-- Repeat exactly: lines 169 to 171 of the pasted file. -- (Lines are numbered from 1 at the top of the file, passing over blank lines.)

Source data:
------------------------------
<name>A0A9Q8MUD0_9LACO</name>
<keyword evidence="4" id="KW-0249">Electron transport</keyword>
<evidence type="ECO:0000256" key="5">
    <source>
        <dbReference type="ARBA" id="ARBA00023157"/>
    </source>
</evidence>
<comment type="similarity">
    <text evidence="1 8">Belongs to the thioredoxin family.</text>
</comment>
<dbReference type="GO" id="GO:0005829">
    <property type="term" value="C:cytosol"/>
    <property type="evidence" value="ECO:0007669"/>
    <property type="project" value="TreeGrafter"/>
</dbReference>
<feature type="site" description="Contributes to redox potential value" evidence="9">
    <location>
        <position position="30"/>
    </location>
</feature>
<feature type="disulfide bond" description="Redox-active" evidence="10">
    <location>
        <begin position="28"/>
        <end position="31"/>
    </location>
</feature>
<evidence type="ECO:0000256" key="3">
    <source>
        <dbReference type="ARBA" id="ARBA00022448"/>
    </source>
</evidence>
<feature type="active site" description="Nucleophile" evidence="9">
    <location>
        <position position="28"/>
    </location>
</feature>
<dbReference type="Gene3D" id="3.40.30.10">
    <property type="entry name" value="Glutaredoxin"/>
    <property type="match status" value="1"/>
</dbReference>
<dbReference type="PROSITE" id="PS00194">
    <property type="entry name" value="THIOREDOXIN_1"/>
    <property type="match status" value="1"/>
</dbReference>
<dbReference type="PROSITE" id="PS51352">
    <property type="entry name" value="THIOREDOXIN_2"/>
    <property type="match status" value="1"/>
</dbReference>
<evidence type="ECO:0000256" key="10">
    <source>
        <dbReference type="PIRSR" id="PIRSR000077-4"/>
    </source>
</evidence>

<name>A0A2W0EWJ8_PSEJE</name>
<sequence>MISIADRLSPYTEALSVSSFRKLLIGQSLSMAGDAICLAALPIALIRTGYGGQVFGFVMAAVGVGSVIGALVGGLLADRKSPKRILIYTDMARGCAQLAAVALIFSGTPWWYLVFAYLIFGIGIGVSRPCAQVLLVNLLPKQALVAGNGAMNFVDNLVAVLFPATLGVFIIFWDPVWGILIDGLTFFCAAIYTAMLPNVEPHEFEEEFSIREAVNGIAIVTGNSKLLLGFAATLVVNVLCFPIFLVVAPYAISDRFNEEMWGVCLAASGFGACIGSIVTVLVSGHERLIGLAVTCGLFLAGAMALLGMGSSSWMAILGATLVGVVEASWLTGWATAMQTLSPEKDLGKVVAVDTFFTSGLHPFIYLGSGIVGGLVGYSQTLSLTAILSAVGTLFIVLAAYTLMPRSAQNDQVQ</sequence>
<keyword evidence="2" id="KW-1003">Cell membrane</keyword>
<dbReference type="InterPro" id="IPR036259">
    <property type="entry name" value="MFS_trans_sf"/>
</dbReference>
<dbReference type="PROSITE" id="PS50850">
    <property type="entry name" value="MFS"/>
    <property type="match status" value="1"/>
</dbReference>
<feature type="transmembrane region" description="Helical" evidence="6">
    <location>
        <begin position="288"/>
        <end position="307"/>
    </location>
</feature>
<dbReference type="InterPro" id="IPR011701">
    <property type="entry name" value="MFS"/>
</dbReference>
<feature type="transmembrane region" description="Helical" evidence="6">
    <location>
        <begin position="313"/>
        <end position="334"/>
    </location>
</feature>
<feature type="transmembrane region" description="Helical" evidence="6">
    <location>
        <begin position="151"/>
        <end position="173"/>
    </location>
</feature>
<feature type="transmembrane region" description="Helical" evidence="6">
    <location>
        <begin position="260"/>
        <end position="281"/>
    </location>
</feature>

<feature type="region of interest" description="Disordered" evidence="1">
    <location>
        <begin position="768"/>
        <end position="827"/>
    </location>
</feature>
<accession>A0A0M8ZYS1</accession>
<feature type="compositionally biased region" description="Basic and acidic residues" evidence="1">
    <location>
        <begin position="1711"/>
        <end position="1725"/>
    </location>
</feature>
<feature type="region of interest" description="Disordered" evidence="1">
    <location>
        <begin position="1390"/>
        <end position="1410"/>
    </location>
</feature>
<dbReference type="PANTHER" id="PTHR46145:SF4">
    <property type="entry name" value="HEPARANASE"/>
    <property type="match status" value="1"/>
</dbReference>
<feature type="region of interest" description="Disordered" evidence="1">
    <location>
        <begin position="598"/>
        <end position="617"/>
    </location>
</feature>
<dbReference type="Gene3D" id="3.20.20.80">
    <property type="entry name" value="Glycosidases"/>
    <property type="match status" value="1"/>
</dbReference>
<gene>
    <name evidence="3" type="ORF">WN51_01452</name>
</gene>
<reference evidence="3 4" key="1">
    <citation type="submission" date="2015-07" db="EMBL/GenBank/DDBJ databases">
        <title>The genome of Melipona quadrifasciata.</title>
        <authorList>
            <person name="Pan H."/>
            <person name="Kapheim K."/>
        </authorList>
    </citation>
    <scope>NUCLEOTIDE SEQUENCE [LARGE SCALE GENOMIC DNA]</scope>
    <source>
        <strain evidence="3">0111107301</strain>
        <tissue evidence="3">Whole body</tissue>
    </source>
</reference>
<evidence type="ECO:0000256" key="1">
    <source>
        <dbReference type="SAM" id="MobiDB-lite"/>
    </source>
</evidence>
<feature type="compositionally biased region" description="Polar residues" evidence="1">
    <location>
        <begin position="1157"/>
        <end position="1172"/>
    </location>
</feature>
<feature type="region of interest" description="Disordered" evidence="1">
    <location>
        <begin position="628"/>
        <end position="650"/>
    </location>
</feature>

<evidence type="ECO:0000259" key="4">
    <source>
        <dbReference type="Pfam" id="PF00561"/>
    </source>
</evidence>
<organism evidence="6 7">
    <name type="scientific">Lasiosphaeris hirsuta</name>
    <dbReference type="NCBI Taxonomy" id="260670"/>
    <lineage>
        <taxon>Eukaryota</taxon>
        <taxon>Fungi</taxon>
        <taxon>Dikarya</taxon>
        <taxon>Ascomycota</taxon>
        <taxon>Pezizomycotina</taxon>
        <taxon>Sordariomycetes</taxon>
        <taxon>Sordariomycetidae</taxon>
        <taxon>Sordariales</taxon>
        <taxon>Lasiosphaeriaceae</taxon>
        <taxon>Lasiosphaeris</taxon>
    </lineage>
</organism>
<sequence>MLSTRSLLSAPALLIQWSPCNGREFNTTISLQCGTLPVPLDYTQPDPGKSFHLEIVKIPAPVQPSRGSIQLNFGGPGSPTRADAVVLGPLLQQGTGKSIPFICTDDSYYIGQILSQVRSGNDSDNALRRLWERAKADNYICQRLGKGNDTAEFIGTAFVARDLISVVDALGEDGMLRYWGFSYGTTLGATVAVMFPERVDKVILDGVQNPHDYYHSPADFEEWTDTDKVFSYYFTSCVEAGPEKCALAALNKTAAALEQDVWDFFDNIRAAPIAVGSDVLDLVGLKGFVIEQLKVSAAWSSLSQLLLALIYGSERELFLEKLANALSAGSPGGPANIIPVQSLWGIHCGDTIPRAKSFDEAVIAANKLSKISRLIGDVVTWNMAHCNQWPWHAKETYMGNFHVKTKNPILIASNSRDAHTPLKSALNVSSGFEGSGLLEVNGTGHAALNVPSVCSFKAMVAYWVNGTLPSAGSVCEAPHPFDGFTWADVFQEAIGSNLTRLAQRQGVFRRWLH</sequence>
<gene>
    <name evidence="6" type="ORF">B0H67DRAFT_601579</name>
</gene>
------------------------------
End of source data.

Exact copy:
        <taxon>Dikarya</taxon>
        <taxon>Ascomycota</taxon>
        <taxon>Pezizomycotina</taxon>